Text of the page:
He’s right. When Dortmund won the Champions League in 1997, they finished third in the Bundesliga – eight points behind Bayern. In 2013, the gap was 25 points. Conversely, when Klopp won back-to-back titles in 2011 and 2012, they were knocked out of Europe in the group stage.

This season, Terzic led Dortmund successfully through a daunting group, including home and away wins over Newcastle United, victory over AC Milan in the San Siro and a draw with Paris St-Germain.

Their European excellence continued into the knockout stages, now boosted by two Premier League loanees – Chelsea’s Ian Maatsen and, of course, Manchester United winger Jadon Sancho, back at the club where he’d made his breakthrough.

Sancho’s final game for Dortmund before joining United had been that 2021 German Cup final under Terzic, whose undisputed man-management qualities are again benefitting the Londoner after a difficult time in Manchester.

“Jadon and I both know that he’s not yet at his maximum level,” said Terzic in April. “But we knew that and took it into account when we brought him back here. We see how hard he’s working and we’re sure he’ll hit top form again soon.”

Which is exactly what Sancho did, producing a man-of-the-match display in the Champions League semi-final first leg against PSG and setting Dortmund on course for the final.

At full-time after the second leg in Paris, Terzic disappeared into the jubilant mob of Dortmund fans at the front of the away end. Those same fans who had picked him up on the final day of last season against Mainz.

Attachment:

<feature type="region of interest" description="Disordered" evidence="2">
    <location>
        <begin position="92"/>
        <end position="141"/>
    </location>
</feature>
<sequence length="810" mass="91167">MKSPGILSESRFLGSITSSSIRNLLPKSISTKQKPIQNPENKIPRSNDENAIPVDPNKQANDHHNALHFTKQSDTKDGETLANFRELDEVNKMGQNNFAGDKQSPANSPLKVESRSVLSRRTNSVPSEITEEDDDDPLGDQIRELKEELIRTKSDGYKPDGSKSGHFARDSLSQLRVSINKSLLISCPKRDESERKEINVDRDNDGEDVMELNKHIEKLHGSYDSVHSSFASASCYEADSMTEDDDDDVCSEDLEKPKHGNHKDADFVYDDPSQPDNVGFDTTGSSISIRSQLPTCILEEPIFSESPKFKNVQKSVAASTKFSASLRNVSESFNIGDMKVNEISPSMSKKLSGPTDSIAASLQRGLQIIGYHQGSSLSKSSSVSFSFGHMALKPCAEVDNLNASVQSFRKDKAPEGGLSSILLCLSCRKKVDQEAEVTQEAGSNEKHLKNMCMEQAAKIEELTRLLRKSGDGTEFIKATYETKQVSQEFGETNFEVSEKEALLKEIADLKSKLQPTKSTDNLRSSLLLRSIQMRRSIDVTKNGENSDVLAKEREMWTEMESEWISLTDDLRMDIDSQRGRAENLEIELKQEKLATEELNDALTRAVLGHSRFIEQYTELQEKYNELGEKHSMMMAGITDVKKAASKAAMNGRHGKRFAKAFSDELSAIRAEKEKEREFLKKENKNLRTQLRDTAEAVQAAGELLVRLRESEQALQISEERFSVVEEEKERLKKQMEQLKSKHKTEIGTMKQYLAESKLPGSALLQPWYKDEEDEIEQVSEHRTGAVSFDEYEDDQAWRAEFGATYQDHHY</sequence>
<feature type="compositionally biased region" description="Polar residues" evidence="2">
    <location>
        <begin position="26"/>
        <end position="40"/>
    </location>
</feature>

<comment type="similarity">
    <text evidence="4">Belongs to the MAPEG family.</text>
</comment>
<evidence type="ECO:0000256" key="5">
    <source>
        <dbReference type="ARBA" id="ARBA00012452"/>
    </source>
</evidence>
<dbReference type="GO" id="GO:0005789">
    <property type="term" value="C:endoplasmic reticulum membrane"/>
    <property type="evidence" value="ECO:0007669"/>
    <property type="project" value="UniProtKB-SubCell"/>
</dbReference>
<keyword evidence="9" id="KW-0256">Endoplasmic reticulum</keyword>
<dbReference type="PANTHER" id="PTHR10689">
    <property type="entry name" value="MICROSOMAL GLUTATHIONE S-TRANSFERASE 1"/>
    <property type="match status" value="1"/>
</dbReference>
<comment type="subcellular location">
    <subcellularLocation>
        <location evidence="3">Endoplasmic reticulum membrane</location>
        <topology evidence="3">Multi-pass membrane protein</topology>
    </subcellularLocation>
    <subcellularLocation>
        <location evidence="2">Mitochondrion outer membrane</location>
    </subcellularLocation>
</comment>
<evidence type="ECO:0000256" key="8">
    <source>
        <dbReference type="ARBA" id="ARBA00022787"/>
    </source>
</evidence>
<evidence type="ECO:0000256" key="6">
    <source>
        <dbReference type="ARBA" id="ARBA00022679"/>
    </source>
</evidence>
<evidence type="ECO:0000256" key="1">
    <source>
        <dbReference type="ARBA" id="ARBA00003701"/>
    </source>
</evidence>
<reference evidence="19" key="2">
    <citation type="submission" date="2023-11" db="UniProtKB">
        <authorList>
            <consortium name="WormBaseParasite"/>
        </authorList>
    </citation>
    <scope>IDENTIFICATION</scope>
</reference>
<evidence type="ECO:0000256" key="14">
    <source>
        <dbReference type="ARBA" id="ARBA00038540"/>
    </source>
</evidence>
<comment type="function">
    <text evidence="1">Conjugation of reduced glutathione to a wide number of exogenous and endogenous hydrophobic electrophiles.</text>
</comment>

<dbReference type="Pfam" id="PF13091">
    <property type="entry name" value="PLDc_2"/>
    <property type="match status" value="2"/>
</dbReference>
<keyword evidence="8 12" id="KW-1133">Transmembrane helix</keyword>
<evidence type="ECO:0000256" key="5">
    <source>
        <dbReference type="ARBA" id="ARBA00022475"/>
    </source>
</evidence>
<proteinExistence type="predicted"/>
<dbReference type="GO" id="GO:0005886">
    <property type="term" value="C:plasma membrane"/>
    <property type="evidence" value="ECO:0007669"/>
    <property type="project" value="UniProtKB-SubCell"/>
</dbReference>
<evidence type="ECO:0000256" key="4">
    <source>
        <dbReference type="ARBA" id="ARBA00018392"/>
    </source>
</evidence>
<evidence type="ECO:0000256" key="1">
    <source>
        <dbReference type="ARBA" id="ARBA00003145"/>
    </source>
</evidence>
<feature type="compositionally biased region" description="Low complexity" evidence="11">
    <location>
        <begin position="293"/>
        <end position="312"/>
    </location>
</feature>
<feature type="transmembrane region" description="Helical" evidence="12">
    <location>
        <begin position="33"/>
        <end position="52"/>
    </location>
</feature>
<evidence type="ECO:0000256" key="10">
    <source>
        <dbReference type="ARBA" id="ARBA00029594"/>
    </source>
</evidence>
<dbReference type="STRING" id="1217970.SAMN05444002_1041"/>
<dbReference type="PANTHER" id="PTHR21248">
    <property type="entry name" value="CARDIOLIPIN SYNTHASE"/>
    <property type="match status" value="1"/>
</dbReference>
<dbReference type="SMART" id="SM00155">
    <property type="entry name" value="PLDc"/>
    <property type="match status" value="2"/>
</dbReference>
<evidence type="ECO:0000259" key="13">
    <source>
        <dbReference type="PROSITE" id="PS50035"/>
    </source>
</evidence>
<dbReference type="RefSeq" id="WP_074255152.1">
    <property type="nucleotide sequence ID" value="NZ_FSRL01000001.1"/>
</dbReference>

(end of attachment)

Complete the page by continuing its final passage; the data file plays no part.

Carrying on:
“This is why we do it,” he said afterwards. “We’d hoped for such scenes last season. Unfortunately, it didn’t go as planned but our fans were there for us. Today, we could give them a little bit back.”

Terzic and Dortmund remain a mystery. “Who can work out?” asked tabloid BILD, stating: “Terzic is unsackable now.”

And for local broadcaster WDR, Dortmund’s progression to the final is already “the triumph of a beleaguered coach”.

And what about the fans? Sitting on the train to Dortmund’s last game of the season, one BVB supporter admitted he “would have sacked him at Christmas, but how can you criticise a coach who’s taken us to the Champions League final?”

The mixed feelings were replicated around the beer stands under the Südtribüne. “He’s brilliant, he’s one of us,” added another. “But as a coach…?”

Terzic was a fan at the Olympiastadion in 2012. He was a fan at Wembley in 2013. As he said, however, “those days are over.”

Now, he wants to be seen as Terzic, the Borussia Dortmund head coach.

“Is there anyone who works in football who wasn’t once a fan?” he asked, rhetorically.

“Whether journalist, steward or press officer, we all fell in love with football as fans and we all had a team which we loved and supported. My path as a fan led to me becoming head coach of Borussia Dortmund. I’m very happy about that. And very proud.”

And whatever happens at Wembley, he’s sure to remain what the banner at the Olympiastadion called for – a Dortmund hero.

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